Maybe I should post in the specific xs650 site forum.
    For those that do not know what you are talking about It is degrees of firing of both pistons going [U]p and down at the same time or 180 degrees apart. (256ļ)actually 277ļ.

    Many Triumphs had cranks that ran with both pistons going up and down at the same time OR 180ļ apart.
    They both work. You can have your crankshaft configured either way. There are places that do modifications for the 650 Yamaha.
    The issue is vibration versus torque. They both work. If you change the crank you will need to change the cam and the ignition too.
    That is a lot of expense and trouble. I would just get the engine you want. Or just stay with the stock set up. They both work.

    To find out all about it go to
    https://www.hughshandbuilt.com/servi...50-components/
    You can read the info and the prices.
    Last edited by Luky; 08-11-2019 at 11:09 AM.

  11. #11
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    Thanks for the info my man!!!

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    Luky: For those that do not know what you are talking about It is degrees of firing of both pistons going [U]p and down at the same time or 180 degrees apart. (256ļ)actually 277ļ.
    That is not correct in reference to the stock XS650 twins; they all had 360 degree cranks - the pistons rise and fall together, like most Brit twins.

    "The XS-1 when it first went on sale as a 1970 model, Yamaha’s new 650 twin was an interesting mix of an old-school favorite — 360-degree, 650cc parallel twin — wrapped in new-school technology."

    You seem to be talking about is re-phasing the crankshaft, an expensive modification as it requires disassembling the crank so the throws are offset, to improve power delivery and reduce vibration. expensive as it also requires a custom cam, cam followers and rocker arms, and ignition system.

    Read more here:
    Rephased crank and camshaft XS650
    http://www.smedspeed.co.uk/crank.html

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    Jetfuel85: Maybe I should post in the specific xs650 site forum.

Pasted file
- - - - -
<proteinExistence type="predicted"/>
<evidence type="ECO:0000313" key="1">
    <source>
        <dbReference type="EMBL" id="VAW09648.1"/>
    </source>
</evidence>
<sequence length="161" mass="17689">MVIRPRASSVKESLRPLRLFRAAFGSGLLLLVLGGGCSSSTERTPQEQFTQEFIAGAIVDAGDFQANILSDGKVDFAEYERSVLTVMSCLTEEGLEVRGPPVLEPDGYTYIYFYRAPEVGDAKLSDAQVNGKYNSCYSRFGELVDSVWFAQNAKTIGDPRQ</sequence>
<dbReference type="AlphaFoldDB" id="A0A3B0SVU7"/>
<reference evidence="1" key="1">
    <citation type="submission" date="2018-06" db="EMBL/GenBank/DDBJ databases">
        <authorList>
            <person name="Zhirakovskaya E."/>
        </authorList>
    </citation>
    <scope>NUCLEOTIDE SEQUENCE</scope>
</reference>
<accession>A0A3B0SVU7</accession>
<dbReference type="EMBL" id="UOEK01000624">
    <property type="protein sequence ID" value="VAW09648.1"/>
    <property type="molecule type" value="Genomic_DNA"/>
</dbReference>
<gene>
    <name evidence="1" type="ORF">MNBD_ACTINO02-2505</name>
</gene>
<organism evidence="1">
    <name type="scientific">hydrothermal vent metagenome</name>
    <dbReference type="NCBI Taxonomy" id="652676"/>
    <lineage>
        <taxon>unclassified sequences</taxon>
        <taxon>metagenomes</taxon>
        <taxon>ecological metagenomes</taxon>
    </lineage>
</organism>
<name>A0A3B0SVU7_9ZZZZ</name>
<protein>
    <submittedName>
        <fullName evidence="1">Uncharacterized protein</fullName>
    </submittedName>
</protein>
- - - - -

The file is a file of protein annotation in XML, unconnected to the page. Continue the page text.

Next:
from that site:

    2010 Thread: 256 vs 447? Here we go...

    "the main difference between the 256 and 306 cranks was the addition of the starter gear on the crank for the e-start...there were slight differences in the crank flywheel and os pistons...the XS1-XS1F cranks were unified to 256-11400-01 "

    "describing the different engines......256, 447, 533....where/how does one find out what exactly is in the bike?"
    " the numbers are cast into the conrod:
    #256...136mm conrod, 22mm wrist pin, 26mm crank pin, no starter cog...#306...same with a starter cog
    #447...130mm rod, 20mm wrist pin, 26mm crank pin, starter cog
    #533...140mm rod, 20mm wrist pin, 29mm crank pin...sold in Europe

    - because the bores and strokes are the same each crank type has its own pistons...the cranks can be swapped complete with their rods and pistons...there are other differences in the motors-compression ratios, clutches, cam timing, gearbox etc."

    "Just be aware that the 22 mm. wristpin doesn't leave much meat at the small end of the stock rods, and if you wind that motor up very tight they're likely to stretch...."

    http://www.xs650.com/threads/256-vs-...re-we-go.1204/

  14. #14
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    Looks like you have some reading to do Jetfuel85
    Last edited by Luky; 08-12-2019 at 9:18 PM.

  15. #15
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    Quote Originally Posted by TriNortchopz View Post
    That is not correct in reference to the stock XS650 twins; they all had 360 degree cranks - the pistons rise and fall together, like most Brit twins.

    "The XS-1 when it first went on sale as a 1970 model, Yamaha’s new 650 twin was an interesting mix of an old-school favorite — 360-degree, 650cc parallel twin — wrapped in new-school technology."

    You seem to be talking about is re-phasing the crankshaft, an expensive modification as it requires disassembling the crank so the throws are offset, to improve power delivery and reduce vibration. expensive as it also requires a custom cam, cam followers and rocker arms, and ignition system.

    Read more here:
    Rephased crank and camshaft XS650
    http://www.smedspeed.co.uk/crank.html
    I stand corrected.